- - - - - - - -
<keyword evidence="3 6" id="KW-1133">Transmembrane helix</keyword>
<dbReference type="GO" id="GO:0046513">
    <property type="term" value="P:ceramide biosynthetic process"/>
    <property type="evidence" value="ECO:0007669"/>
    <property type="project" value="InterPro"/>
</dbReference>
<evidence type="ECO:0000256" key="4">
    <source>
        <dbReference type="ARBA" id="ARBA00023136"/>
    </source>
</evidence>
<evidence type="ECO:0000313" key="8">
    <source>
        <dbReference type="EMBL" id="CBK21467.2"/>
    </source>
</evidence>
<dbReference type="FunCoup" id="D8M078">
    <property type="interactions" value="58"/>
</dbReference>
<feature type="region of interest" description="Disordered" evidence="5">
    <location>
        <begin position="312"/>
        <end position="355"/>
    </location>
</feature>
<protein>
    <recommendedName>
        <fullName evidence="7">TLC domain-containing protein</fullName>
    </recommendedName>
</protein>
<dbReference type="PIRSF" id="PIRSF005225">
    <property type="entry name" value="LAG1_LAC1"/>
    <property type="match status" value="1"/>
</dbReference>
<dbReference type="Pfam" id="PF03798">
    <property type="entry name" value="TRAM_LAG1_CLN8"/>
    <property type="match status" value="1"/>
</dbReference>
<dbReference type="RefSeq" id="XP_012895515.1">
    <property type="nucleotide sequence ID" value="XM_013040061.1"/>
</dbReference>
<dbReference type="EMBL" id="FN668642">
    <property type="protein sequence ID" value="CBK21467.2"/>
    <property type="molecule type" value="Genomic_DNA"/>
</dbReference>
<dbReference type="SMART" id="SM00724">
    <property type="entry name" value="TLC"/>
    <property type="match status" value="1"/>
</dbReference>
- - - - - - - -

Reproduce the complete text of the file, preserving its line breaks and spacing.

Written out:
<keyword evidence="3 6" id="KW-1133">Transmembrane helix</keyword>
<dbReference type="GO" id="GO:0046513">
    <property type="term" value="P:ceramide biosynthetic process"/>
    <property type="evidence" value="ECO:0007669"/>
    <property type="project" value="InterPro"/>
</dbReference>
<evidence type="ECO:0000256" key="4">
    <source>
        <dbReference type="ARBA" id="ARBA00023136"/>
    </source>
</evidence>
<evidence type="ECO:0000313" key="8">
    <source>
        <dbReference type="EMBL" id="CBK21467.2"/>
    </source>
</evidence>
<dbReference type="FunCoup" id="D8M078">
    <property type="interactions" value="58"/>
</dbReference>
<feature type="region of interest" description="Disordered" evidence="5">
    <location>
        <begin position="312"/>
        <end position="355"/>
    </location>
</feature>
<protein>
    <recommendedName>
        <fullName evidence="7">TLC domain-containing protein</fullName>
    </recommendedName>
</protein>
<dbReference type="PIRSF" id="PIRSF005225">
    <property type="entry name" value="LAG1_LAC1"/>
    <property type="match status" value="1"/>
</dbReference>
<dbReference type="Pfam" id="PF03798">
    <property type="entry name" value="TRAM_LAG1_CLN8"/>
    <property type="match status" value="1"/>
</dbReference>
<dbReference type="RefSeq" id="XP_012895515.1">
    <property type="nucleotide sequence ID" value="XM_013040061.1"/>
</dbReference>
<dbReference type="EMBL" id="FN668642">
    <property type="protein sequence ID" value="CBK21467.2"/>
    <property type="molecule type" value="Genomic_DNA"/>
</dbReference>
<dbReference type="SMART" id="SM00724">
    <property type="entry name" value="TLC"/>
    <property type="match status" value="1"/>
</dbReference>